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Montreal's move day leaves more than 100 homeless households

"Rentals with serious problems around July 1st are just the tip of the iceberg and are the most visible factor in the consequences of the housing crisis. Not too much. "

David Giampa, left, and Sean Le Noble wrangle a sofa up the stairs as they help friends move into a second-storey apartment in Verdun on Friday.
David Giampa, left, Sean Le Noble lifts the sofa A staircase helping a friend move to a two-story apartment in Verdun on Friday. Photo: John Mahoney/Montreal Gazette

Over 100 Montreal households are traditional in Quebec Moving days come and go on Fridays, victims of rapidly rising prices in the city's rental market.

Outside the city, things got worse as smaller municipalities reported unprecedented shortages of housing stock. Montreal has a vacancy rate of 3.7%, which is higher than the 3% considered manageable, while cities like Longueuil report vacancy rates of 1.2%. In Sainte-Thérèse and Blainville, the rate is 0.3% and in Telbonne it is 0.1%.

Throughout Quebec, housing groups estimate that more than 750 households were unable to find accommodation because they ran out of debt on Friday. It is estimated that the number of real people who cannot find a safe home is much higher.

"These renters, who are in serious trouble around July 1, are just the tip of the iceberg and are the most eye-catching consequences of the housing crisis that is hitting Quebec renters. It's an element that looks like, "said the housing rights group Front d'action populaire en réaménagementurbain (FRAPRU).

Montreal has high vacancy rates, but rents are very high. That's what Lafram said. Last year, more than 400 households in the city needed urgent help. Montreal has witnessed a building boom, but she said most of the available units are too expensive for the majority of lessors.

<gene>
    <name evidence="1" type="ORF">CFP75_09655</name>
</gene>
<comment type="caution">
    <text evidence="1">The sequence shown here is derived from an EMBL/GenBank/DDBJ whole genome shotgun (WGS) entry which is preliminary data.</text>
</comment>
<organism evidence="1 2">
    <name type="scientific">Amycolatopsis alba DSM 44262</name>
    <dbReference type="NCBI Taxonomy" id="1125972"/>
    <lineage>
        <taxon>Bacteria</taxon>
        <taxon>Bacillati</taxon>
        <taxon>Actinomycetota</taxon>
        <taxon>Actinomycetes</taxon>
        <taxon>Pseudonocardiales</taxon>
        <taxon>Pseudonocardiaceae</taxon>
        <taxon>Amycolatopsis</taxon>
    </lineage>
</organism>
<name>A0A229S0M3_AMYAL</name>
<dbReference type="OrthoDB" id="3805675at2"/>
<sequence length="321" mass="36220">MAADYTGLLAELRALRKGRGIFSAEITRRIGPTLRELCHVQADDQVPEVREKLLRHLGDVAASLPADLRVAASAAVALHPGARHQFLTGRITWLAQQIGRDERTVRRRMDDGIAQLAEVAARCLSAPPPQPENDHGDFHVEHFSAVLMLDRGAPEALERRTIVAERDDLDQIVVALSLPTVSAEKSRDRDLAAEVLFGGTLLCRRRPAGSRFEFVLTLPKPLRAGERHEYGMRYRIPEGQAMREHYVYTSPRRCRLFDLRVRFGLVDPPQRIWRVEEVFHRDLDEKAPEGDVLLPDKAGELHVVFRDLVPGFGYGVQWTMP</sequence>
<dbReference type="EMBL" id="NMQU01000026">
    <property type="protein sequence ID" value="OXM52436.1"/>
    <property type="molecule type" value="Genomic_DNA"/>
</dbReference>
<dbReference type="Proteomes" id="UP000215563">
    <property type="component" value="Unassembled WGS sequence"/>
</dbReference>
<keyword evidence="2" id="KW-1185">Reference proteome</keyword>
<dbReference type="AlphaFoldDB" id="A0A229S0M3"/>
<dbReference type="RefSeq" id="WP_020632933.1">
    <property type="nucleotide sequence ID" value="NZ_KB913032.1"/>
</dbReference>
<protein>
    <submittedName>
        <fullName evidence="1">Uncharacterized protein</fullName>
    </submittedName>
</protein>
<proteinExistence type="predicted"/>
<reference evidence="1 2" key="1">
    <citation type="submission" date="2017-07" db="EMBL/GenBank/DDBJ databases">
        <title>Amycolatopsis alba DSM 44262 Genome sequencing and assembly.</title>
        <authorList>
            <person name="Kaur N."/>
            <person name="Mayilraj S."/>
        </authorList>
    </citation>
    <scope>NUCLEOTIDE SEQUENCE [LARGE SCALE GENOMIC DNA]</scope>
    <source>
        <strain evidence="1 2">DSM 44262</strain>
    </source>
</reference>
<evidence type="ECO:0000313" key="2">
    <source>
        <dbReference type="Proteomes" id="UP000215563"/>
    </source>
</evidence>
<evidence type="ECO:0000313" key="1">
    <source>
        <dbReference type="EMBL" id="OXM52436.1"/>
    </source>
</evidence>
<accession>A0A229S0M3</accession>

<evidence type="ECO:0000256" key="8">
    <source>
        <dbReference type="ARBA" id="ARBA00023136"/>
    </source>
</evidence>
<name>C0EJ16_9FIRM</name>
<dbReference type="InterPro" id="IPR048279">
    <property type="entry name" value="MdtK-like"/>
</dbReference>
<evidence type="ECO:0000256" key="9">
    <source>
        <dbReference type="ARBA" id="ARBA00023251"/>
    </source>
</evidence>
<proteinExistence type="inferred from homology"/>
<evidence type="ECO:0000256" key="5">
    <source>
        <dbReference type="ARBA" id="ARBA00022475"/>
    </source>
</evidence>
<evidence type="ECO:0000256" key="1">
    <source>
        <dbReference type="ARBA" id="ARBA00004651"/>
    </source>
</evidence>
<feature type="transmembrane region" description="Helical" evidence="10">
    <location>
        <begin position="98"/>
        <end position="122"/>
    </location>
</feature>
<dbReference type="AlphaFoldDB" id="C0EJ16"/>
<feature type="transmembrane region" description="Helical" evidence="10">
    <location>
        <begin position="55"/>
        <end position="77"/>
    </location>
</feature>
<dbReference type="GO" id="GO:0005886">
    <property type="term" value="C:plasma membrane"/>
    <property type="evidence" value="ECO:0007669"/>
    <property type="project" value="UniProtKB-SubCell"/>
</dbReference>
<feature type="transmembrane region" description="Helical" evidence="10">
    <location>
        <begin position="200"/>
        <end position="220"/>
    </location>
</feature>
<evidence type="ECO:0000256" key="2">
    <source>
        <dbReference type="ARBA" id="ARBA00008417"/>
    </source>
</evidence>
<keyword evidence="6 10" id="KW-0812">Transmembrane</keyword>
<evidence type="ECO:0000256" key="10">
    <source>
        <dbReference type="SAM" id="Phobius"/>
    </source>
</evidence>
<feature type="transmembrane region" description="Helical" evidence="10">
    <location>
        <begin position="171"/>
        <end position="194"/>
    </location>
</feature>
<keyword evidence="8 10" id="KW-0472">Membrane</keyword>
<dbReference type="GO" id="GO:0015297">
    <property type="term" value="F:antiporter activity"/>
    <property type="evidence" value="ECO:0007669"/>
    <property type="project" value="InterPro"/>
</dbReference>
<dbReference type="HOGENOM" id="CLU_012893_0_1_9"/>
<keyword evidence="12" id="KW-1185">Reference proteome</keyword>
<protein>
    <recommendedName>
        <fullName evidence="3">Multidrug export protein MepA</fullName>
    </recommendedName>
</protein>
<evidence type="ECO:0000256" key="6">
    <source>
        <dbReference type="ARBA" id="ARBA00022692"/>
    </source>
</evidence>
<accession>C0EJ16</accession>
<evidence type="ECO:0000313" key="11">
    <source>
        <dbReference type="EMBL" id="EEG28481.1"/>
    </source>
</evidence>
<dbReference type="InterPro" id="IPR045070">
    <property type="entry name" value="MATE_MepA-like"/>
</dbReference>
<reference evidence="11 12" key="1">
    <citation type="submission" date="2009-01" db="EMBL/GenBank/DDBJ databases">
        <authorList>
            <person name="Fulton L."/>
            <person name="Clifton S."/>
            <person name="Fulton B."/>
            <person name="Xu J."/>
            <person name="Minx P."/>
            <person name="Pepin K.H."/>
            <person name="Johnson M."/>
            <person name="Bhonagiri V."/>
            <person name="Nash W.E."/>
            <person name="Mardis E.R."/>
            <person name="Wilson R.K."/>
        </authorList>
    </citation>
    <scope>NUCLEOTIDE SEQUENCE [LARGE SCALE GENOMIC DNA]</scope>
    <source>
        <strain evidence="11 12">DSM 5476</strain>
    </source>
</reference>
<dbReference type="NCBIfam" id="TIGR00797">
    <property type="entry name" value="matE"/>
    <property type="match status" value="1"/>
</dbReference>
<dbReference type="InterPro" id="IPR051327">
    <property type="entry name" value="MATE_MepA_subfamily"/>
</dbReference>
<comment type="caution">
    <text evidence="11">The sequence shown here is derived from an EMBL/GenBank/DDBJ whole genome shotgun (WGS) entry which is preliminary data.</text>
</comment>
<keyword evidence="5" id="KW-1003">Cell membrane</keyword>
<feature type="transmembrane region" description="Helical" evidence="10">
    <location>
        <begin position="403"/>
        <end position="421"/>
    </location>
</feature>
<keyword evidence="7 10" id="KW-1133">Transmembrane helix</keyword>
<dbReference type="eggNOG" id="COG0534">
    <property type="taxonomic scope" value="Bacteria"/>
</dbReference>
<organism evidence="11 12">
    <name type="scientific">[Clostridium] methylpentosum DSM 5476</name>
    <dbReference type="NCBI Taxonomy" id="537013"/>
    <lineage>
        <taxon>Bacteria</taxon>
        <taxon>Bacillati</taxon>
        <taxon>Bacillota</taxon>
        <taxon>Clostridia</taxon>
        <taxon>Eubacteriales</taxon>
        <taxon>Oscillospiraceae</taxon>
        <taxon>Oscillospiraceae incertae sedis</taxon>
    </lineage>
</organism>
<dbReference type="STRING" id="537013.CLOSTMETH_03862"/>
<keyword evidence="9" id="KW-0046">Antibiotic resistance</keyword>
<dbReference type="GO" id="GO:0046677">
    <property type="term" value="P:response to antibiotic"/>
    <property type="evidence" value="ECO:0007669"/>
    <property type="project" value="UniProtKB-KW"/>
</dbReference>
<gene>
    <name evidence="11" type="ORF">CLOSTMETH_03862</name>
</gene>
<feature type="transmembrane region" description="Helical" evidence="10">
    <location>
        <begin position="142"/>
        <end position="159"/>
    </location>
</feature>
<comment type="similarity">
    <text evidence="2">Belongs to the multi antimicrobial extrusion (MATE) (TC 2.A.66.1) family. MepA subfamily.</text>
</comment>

Aside from Montreal, vacancy rates in small cities such as Granby, Trois Rivieres, Sherbrooke and Rimouski plummeted for a variety of reasons, according to a spokesperson for the Quebec Housing Commission and the Union of Tenant Associations (RCLALQ). Mann Cédric Dussault said. .. Residents of metropolitan areas have moved in search of cheaper housing, especially during pandemics. Real estate speculators looking for more affordable deals did the same, buying real estate and raising rent. Tourism has led owners to rent properties at higher prices on short-term sites like Airbnb. Companies operating in the region are also renting real estate to accommodate workers in places such as the North Shore and Abitibitemis Camingue.

"We are seeing cities where accommodation is still affordable, with speculators coming to places like Saguenay, Alma, Trois Rivieres and Rimouski. It's being abused. Rent increases and tenant evictions, "Dassault said.

In Montreal,A recent surveyshows that average apartment rents are now just below $ 1,200 per month, up 30% over the year 2019-2020. doing. Of the ability that many pay. For more affordable apartments under $ 925 per month, vacancy rates are less than 2% in Montreal and less than 1% in the surrounding area of ​​the city.

In late May, the Quebec government spent $ 76 million onrent supplements,allowing people to stay home, andabout 2,200 households {54. } Announced to support. Equivalent to 25 percent of the recipient's income.

This initiative has grown rapidly over three years, but is often an invisible problem as hidden homeless people find temporary accommodation in friends and family homes. Not enough to meet your needs. Or at a motel or campsite, Dassault said.

"Notable in this crisis is that it spread rapidly throughout Quebec and became endemic," he said. He said small cities without the resources, money and experience that cities like Montreal have were particularly hit.

Dussault states that the Coalition Avenir Québec government has promised to build 15,000 public housing during the last campaign to catch up with previous government commitments. To date, he said, only 500 units have been completed. FRAPRU and the Mayor of Montreal, Valérie Plante, have also held the footsteps of the state and federal governments responsible for withholding the necessary funds. City officials said this week that they demanded $ 265 million over the next five years to fund an unprocessed housing project, but received only $ 30 million.

Quebec must invest in social housing, set up a public rent register and implement rent management to solve the state's housing shortage. The housing group said.

However, Dussault said it was unlikely to happen in the current government, which showed little openness to the proposal.

Traditionally, he said, the Minister of Housing would meet with their organization at least once a year to discuss the issue. There have been no meetings since CAQ was elected in 2018, he said.

  1. As many as 200,000 households are poised to move on July 1, when the majority of leases expire in Quebec.

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  2. Artist's conception of a social housing project that was to be built on Bates Rd. in Côte-des-Neiges—Notre-Dame-de-Grâce.

    Montreal opponents are at a standstill A division of Postmedia Network Inc that blames the city for social housing projects

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